WEDNESDAY, Aug. 2, 2017 (HealthDay News) — In research published in the Aug. 2 issue of Science Translational Medicine, scientists have identified a human type 2 helper (TH2) cell signature in allergen-specific TH2 cells.
Noting that use of atopic disease-causing T cells as therapeutic targets and clinically useful biomarkers is limited by lack of an accepted methodology to identify and differentiate these cells from nonpathogenic TH2 cell types, Erik Wambre, Ph.D., from the Benaroya Research Institute in Seattle, and colleagues present data on a subset of human memory TH2 cells confined to atopic individuals that included all allergen-specific TH2 cells.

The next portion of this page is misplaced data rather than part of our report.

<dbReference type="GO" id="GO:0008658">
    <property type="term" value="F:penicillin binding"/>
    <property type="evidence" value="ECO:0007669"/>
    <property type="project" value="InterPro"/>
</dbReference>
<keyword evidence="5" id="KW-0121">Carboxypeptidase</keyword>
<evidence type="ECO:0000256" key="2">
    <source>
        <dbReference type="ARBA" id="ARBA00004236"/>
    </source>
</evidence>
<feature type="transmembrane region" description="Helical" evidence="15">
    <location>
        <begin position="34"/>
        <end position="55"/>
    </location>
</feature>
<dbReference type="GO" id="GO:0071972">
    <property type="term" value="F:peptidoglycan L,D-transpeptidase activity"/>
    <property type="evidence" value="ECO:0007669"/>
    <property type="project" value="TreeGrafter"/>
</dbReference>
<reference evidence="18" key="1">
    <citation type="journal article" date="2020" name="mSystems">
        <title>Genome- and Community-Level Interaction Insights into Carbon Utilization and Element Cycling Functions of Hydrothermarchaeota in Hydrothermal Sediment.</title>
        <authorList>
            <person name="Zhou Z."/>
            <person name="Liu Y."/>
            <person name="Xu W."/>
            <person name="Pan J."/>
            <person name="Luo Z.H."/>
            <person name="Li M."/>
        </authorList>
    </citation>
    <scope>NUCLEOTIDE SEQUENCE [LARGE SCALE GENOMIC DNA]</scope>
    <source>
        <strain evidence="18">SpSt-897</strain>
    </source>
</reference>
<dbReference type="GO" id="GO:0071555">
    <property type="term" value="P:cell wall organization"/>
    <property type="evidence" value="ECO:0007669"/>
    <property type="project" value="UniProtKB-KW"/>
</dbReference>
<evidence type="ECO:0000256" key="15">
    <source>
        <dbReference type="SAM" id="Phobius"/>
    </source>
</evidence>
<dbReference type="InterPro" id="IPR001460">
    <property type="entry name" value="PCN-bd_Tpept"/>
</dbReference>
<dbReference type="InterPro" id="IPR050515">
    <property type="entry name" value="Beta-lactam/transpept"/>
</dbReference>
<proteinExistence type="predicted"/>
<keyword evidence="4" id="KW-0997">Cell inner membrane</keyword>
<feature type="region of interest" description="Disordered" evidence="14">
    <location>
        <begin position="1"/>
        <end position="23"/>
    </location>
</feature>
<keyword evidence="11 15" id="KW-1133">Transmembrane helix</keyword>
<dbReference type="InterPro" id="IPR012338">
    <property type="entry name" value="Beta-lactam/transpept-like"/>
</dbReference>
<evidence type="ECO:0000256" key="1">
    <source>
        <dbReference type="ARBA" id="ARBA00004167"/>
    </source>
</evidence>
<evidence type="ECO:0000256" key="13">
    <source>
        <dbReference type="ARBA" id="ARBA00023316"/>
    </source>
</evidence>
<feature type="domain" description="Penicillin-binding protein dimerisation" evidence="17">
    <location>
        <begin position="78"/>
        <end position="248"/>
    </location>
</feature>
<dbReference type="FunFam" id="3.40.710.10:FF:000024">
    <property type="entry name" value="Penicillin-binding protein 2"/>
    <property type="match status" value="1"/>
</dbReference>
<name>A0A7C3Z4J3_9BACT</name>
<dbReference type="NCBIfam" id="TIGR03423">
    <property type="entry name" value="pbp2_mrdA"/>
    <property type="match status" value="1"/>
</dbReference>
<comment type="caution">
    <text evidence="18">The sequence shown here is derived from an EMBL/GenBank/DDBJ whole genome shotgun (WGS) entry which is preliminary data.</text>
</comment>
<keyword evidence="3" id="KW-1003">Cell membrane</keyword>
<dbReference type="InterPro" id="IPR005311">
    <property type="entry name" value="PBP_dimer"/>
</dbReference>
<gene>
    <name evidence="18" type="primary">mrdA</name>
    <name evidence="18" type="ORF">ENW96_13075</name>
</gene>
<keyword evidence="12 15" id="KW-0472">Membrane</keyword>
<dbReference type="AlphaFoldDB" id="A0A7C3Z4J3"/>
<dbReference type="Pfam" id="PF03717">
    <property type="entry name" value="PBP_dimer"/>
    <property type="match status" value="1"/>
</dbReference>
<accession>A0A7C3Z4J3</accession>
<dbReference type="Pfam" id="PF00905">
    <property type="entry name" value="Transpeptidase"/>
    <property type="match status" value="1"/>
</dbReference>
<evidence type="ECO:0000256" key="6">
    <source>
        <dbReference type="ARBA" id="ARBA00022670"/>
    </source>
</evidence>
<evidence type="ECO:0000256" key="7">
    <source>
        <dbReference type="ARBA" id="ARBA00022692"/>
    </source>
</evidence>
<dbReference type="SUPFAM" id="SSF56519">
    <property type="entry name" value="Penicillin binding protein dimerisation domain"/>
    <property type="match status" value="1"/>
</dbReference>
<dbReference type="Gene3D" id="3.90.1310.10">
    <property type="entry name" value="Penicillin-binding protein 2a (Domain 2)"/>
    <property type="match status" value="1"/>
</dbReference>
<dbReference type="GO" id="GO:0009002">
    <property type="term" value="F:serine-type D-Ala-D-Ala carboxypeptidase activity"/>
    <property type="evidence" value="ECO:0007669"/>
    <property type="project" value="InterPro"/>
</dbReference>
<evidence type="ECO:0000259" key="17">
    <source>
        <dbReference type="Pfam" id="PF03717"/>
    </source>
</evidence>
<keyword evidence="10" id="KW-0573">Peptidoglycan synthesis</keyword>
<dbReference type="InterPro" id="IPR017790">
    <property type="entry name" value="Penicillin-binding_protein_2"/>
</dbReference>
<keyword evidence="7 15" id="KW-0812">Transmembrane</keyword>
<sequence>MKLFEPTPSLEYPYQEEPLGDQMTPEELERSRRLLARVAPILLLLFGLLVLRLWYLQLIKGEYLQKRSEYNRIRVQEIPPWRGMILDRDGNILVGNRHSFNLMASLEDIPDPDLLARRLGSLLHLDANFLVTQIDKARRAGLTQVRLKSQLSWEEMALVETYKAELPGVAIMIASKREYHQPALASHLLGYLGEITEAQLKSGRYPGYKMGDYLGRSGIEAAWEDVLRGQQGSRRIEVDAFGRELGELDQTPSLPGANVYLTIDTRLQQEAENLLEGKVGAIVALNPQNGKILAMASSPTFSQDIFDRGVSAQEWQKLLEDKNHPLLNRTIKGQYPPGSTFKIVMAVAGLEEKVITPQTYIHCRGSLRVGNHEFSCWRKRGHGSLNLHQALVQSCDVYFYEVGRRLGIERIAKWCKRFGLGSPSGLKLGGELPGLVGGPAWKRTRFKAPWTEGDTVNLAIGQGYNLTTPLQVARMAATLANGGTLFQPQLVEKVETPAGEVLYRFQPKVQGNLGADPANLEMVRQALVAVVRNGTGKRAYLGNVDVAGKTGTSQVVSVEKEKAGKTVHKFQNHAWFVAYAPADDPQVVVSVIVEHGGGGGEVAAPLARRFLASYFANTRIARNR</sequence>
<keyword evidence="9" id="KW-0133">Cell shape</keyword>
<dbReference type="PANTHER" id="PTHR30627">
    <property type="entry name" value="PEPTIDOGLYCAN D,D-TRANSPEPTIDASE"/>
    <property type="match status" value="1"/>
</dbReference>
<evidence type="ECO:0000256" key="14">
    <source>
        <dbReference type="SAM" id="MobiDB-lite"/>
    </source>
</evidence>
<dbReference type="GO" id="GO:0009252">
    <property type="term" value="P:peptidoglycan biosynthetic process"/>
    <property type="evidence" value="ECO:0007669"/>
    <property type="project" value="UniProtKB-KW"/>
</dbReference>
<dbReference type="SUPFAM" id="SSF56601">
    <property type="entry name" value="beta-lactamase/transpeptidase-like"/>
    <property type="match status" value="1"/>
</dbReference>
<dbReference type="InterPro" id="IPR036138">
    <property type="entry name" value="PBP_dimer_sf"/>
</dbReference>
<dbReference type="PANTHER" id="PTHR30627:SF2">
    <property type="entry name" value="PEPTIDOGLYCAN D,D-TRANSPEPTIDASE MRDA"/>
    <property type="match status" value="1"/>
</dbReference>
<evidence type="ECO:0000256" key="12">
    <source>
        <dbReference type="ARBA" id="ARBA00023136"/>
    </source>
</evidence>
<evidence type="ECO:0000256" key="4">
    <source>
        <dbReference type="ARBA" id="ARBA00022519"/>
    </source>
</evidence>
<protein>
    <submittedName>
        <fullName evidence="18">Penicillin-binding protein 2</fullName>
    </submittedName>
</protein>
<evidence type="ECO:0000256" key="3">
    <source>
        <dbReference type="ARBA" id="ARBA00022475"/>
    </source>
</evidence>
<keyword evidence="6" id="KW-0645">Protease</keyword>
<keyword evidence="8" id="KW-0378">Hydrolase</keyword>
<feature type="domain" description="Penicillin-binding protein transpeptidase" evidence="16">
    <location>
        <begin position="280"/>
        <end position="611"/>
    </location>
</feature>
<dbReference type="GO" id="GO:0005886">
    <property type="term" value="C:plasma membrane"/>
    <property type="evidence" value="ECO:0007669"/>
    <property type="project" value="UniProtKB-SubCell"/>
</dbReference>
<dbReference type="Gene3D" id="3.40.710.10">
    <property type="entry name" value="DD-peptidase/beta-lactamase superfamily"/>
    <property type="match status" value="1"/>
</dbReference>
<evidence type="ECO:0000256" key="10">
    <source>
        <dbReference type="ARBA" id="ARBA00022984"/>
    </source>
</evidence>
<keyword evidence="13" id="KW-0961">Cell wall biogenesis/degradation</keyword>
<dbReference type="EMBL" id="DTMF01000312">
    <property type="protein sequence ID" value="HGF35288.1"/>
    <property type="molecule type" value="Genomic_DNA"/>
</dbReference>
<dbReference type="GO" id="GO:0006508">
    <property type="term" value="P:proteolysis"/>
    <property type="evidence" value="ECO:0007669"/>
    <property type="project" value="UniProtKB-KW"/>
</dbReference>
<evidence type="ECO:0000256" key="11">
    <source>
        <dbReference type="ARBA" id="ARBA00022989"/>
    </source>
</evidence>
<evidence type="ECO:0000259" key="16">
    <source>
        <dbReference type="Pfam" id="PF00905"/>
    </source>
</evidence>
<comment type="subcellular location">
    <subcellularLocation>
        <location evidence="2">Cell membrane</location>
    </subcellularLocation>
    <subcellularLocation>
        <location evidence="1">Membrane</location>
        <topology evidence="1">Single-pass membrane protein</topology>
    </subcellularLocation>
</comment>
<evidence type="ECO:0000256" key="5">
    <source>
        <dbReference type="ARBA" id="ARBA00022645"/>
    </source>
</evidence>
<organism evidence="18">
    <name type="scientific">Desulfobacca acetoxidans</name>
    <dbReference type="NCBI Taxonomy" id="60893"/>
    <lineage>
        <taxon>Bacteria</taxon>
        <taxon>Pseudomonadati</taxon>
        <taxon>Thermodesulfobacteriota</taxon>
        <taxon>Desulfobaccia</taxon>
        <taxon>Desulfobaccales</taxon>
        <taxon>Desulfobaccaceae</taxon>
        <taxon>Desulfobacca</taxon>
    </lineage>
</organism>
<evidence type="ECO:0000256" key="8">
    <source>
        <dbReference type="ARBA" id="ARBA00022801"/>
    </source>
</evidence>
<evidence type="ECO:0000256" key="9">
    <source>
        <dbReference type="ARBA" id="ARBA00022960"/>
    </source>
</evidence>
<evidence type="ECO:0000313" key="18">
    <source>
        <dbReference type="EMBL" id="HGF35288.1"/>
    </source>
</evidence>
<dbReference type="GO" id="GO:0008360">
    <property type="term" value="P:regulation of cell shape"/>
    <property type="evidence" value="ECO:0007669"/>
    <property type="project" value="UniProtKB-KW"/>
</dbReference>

The researchers found that the subset of cells was made up of terminally differentiated CD4+ T cells, which were characterized by coexpression of CRTH2, CD49d, and CD161; they also exhibited functional attributes that were distinct from conventional TH2 cells. Cells with this allergic disease-related phenotype were designated as the TH2A cell subset. In transcriptome analysis, a distinct pathway was identified in the initiation of pathogenic responses to allergen; elimination of these cells indicated immunotherapy-induced clinical responses.
“Together, these findings identify a human TH2 cell signature in allergic diseases that could be used for response-monitoring and designing appropriate immunomodulatory strategies,” the authors write.
Two authors are listed as inventors on patents held or submitted by the Benaroya Research Institute.
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